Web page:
May 14, 2020

Episodic disabilities, such as depression, anxiety, arthritis, and multiple sclerosis, are characterized by periods of good health alternating with periods of illness or disability. Because symptoms of these disabilities fluctuate, they create unique accommodation challenges. The Institute for Work & Health is currently developing evidence-based workplace resources to support workplace parties in meeting these challenges. In this session, Monique Gignac, the leader of this research effort, will discuss the best practices identified by her research while leading labour lawyers provide guidance on meeting legal obligations. Questions to be addressed include the following:

  • What are the most common challenges that arise in the accommodation of workers with episodic disabilities? What are the most difficult aspects of accommodation for workers, employers, and unions?
  • How should key communication challenges be dealt with? For example, how should employees and employers maintain communication about accommodation needs, which may change frequently, while respecting employee privacy? What role do unions play in such communication?
  • What are the key steps to successful accommodation of employees with episodic disabilities? How can accommodation plans be structured to meet changing — and potentially unpredictable — needs?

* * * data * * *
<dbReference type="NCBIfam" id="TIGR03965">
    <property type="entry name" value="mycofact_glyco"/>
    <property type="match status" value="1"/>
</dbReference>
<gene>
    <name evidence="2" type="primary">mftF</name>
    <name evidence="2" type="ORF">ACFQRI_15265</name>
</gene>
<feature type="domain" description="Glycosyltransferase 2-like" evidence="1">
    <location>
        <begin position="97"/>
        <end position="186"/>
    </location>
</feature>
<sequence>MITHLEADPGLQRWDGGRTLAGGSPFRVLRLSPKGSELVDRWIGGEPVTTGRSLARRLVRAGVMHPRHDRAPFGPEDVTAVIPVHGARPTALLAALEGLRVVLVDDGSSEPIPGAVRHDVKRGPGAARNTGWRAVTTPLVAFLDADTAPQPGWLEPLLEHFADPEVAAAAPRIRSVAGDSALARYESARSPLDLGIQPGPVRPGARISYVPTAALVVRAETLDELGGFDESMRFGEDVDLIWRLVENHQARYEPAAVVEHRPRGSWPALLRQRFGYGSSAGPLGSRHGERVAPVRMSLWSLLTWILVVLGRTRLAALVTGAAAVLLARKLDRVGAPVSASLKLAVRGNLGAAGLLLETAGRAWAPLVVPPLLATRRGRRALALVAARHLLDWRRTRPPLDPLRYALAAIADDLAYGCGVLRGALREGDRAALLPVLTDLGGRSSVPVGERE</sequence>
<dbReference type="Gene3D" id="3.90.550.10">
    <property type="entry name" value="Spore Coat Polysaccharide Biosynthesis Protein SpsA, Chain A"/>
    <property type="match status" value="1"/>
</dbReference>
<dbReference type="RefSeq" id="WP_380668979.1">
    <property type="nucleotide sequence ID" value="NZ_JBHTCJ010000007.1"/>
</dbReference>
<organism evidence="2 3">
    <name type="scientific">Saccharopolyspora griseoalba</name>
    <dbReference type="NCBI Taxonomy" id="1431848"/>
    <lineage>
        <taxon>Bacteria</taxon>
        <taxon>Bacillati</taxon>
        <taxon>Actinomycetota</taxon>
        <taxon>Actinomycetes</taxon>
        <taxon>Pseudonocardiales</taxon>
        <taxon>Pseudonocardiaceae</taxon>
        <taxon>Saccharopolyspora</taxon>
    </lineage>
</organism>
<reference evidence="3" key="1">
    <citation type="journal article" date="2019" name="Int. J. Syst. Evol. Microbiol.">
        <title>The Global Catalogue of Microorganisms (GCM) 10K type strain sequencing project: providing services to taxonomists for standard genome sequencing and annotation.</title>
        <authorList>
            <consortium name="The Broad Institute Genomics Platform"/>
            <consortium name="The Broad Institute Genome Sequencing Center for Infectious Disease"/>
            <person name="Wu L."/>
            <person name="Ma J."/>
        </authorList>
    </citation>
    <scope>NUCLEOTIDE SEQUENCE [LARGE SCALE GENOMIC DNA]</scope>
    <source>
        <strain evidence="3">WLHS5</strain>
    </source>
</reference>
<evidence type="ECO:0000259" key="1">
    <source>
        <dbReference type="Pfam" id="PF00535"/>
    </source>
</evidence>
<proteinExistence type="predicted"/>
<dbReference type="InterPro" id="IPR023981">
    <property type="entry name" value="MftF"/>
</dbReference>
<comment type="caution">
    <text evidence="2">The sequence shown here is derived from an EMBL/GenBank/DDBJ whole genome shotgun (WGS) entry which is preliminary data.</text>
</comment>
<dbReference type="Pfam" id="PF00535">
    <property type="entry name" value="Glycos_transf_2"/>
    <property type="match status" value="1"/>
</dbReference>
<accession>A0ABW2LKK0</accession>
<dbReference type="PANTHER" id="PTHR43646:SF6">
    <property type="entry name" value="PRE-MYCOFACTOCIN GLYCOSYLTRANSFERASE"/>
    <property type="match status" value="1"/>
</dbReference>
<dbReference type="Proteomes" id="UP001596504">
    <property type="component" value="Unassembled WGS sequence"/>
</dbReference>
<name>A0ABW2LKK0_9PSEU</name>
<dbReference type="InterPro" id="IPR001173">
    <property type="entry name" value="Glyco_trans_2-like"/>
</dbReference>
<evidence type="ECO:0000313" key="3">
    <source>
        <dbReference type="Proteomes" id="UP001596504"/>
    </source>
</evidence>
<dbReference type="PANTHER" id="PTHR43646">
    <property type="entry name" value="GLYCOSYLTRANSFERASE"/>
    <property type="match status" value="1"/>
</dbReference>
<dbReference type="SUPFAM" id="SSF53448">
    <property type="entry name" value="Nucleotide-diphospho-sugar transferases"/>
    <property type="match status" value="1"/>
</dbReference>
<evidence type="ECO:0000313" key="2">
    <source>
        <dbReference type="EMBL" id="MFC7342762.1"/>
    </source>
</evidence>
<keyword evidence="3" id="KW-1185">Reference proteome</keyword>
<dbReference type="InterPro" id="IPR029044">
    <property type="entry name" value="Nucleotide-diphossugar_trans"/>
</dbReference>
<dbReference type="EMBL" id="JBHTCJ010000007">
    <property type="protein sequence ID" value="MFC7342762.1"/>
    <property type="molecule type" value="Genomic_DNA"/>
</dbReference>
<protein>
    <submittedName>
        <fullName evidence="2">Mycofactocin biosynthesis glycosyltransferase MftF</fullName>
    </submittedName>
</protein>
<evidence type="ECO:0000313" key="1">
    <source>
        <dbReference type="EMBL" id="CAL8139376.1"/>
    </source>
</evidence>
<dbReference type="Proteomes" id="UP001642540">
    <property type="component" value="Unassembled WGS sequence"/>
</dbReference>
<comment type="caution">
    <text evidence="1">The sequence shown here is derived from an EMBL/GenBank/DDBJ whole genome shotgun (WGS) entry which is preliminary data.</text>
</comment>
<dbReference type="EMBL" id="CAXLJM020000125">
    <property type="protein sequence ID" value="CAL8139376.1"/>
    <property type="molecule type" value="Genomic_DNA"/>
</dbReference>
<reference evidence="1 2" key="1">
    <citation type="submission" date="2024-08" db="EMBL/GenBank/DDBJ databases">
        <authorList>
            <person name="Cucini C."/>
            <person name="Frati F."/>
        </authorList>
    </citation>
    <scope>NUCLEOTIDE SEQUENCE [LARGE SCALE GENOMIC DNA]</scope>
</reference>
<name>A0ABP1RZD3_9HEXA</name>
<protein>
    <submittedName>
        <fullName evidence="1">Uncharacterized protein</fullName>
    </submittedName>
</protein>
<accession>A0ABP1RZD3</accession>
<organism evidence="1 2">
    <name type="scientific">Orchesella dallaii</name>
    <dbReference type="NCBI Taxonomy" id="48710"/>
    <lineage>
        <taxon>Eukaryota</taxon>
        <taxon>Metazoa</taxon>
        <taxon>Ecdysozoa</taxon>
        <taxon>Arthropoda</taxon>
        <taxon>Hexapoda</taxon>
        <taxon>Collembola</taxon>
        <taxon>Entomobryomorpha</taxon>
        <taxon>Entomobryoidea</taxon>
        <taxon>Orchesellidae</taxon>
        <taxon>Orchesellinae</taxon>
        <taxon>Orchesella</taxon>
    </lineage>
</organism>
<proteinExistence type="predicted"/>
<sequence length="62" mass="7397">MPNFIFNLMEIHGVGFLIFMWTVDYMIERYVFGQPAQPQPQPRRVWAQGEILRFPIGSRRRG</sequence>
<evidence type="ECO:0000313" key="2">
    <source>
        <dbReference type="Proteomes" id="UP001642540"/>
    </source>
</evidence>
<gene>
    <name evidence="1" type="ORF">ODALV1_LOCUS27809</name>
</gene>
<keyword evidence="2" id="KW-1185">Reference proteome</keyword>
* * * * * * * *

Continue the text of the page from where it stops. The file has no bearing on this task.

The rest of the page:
• What types of accommodations are generally helpful to employees with episodic disabilities (e.g. flex time, working from home)?
  • What role does the unpredictability of absences play in the undue hardship analysis? Are there effective strategies for mitigating the adverse effects of unpredictable absences on both the workplace and the employee in accommodation?
  • How should workplace parties deal with performance concerns that arise as a result of an employee’s episodic disability? In what circumstances, if any, is it appropriate to apply standard performance management policies and practices to remedy performance concerns?
  • When should an employee go off work on sick leave or disability leave rather than continuing to work with accommodations? How do short-term and long-term disability insurance programs apply to employees who may have relatively short but frequent periods of disability? How does the availability of such benefits affect the employer’s duty to accommodate?